Newspaper article The Christian Science Monitor

What Happens to People When They Think They're Invisible?

Newspaper article The Christian Science Monitor

What Happens to People When They Think They're Invisible?

Article excerpt

It's an experiment ripped straight from the pages of H.G. Wells.

Using a 3D virtual reality headset, neuroscientists at the Karolinska Institute in Stockholm gave participants the sensation that they were invisible, and then examined the psychological effects of apparent invisibility.

It doesn't actually take much to make a person feel invisible. The scientists outfitted participants in 3D virtual reality headsets and asked them to look down, at where their bodies should be. But instead, the headsets projected an image of empty space. Then, the scientists stroked volunteers with a paintbrush. At the same time, in the headset display, the brush appeared to be stroking empty space. Almost immediately, the subjects began reporting feeling as though their bodies had become hollow or transparent.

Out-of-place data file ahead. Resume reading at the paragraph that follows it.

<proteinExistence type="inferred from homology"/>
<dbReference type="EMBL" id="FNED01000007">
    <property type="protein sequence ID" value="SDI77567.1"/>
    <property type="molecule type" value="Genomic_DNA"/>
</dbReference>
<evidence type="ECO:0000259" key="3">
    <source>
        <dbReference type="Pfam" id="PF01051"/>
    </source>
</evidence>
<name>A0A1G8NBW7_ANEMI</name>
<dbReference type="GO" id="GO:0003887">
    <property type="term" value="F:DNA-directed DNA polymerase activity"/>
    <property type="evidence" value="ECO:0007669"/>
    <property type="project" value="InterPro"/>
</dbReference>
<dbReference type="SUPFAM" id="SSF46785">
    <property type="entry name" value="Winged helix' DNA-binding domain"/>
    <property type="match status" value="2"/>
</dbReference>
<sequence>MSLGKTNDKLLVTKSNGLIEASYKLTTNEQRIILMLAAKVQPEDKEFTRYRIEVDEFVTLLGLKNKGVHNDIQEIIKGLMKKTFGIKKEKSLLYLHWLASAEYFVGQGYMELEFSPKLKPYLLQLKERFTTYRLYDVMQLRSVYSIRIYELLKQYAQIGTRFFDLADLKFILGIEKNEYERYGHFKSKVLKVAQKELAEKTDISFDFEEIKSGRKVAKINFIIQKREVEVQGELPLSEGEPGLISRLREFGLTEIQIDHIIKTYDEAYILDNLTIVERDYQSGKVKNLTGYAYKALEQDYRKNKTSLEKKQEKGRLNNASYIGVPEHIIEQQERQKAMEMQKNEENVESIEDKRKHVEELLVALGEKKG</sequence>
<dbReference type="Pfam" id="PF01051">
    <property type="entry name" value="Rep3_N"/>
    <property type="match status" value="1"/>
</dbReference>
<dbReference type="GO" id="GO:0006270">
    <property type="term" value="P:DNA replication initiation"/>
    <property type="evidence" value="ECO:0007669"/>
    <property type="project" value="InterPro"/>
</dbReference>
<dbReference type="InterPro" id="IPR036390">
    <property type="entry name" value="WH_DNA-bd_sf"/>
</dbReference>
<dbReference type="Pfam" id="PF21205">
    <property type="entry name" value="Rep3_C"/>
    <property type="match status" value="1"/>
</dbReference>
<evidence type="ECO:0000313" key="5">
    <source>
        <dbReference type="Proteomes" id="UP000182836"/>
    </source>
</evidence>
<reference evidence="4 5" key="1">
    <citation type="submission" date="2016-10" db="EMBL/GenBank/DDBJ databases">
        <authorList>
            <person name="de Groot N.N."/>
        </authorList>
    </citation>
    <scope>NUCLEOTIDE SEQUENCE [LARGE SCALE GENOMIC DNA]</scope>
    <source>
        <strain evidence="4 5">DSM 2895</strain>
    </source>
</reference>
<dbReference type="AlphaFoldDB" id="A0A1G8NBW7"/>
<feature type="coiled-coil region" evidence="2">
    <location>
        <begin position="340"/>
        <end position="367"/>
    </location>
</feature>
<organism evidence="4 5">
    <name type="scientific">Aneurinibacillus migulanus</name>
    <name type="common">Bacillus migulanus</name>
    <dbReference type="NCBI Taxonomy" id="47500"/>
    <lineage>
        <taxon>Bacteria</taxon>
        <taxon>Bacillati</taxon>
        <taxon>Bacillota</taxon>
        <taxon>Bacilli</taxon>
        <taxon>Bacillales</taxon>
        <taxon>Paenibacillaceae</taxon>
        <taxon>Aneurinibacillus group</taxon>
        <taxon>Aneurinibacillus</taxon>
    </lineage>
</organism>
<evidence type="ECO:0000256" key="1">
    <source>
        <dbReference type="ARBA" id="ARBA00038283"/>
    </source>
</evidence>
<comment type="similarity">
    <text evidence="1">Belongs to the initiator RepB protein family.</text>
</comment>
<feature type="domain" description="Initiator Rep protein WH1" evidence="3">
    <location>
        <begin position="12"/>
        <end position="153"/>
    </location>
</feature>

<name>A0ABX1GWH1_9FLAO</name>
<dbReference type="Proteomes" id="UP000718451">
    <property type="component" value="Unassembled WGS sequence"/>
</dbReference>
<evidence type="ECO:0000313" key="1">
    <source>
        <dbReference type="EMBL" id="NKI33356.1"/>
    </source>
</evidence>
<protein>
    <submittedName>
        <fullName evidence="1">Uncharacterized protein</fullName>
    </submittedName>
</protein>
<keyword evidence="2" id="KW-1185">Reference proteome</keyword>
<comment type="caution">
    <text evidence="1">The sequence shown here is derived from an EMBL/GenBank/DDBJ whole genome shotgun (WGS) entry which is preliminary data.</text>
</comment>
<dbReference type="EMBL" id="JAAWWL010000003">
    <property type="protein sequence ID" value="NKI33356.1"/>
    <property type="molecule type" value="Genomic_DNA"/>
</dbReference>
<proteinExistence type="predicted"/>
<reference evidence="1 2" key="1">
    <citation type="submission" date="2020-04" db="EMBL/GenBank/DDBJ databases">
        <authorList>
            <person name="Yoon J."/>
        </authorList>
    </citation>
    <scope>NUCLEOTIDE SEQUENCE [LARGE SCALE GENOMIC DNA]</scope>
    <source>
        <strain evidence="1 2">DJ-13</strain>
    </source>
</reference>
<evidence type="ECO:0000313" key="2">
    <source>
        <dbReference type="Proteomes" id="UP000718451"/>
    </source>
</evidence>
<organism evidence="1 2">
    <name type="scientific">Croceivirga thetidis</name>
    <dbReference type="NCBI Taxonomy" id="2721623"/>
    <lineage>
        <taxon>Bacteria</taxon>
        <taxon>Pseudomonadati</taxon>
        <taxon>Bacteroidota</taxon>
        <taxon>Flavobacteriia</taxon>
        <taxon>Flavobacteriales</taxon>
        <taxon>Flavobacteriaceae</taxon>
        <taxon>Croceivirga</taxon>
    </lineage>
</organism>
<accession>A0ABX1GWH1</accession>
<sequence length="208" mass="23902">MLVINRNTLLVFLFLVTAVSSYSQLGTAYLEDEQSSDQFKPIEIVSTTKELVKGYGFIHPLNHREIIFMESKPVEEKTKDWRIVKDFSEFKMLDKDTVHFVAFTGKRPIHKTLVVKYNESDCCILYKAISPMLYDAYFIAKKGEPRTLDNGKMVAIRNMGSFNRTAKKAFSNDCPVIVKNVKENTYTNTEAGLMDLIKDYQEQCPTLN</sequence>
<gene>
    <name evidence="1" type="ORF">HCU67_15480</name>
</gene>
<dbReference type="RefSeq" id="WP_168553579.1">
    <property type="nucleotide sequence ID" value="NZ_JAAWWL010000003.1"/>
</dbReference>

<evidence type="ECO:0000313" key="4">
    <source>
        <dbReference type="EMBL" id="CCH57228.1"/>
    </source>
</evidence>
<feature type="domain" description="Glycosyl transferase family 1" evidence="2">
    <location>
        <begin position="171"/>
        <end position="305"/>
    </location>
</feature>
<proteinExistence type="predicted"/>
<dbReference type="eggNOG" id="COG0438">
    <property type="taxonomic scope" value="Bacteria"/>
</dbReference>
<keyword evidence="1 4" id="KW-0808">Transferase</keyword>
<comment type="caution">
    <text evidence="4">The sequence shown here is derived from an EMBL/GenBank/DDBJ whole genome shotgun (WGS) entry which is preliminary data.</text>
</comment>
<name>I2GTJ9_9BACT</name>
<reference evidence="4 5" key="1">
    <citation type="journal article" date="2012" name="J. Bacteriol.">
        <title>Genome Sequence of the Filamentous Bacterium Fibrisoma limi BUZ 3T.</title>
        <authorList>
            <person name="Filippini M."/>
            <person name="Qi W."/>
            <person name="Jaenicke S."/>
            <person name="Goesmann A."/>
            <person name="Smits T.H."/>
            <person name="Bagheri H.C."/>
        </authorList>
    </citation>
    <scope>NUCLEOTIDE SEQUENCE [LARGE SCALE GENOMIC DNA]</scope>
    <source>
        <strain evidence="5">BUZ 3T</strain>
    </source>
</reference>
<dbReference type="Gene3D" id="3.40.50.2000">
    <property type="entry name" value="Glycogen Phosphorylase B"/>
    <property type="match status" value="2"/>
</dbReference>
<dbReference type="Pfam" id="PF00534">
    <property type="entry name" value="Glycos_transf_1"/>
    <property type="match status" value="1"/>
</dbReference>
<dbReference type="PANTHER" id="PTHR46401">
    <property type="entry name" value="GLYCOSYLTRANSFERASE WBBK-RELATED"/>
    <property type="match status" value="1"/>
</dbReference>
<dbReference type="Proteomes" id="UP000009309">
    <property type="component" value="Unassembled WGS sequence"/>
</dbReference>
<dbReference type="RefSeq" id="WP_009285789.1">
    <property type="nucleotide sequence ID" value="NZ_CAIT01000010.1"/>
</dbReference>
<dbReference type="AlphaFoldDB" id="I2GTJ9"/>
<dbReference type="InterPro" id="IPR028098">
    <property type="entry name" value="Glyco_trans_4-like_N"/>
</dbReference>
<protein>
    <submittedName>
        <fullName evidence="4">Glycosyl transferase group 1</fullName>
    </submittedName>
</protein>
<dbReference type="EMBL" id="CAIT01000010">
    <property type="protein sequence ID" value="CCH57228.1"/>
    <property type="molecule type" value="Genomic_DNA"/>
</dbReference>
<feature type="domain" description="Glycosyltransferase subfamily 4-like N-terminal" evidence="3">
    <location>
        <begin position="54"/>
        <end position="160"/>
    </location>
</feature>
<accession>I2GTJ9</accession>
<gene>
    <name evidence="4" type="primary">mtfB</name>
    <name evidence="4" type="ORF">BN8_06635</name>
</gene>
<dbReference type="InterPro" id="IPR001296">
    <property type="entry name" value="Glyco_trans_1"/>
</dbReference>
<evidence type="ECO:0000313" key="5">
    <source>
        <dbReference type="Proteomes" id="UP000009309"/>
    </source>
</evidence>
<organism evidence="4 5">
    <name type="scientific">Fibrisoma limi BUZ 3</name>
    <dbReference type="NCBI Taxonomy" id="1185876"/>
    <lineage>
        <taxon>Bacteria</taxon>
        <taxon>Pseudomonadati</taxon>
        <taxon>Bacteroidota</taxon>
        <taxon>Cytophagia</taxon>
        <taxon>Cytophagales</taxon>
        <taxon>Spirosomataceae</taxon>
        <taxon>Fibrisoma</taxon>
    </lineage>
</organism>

"Within less than a minute, the majority of the participants started to transfer the sensation of touch to the portion of empty space where they saw the paintbrush move and experienced an invisible body in that position," said Arvid Guterstam, lead author of the study. "We showed in a previous study that the same illusion can be created for a single hand. The present study demonstrates that the 'invisible hand illusion' can, surprisingly, be extended to an entire invisible body."

In fact, the illusion was so real that when researchers made a stabbing motion with a knife in empty space, participants showed elevated stress and sweat levels.

But perhaps more interesting was the effect invisibility appears to have on social anxiety.

In the study, the scientists sought to create a socially stressful situation by having the volunteers stand in front of an audience of "serious-looking" strangers. The participant who had first been rendered "invisible," reported lower stress levels and showed slower heart rates than their "visible" counterparts.

"These results are interesting because they show that the perceived physical quality of the body can change the way our brain processes social cues," says Dr. Guterstam

In other words, as Guterstam told Live Science, "Having an invisible body seems to have a stress-reducing effect when experiencing socially challenging situations,"

As such, invisibility may, in fact, have practical applications, such treating social anxiety disorders, he suggests. …

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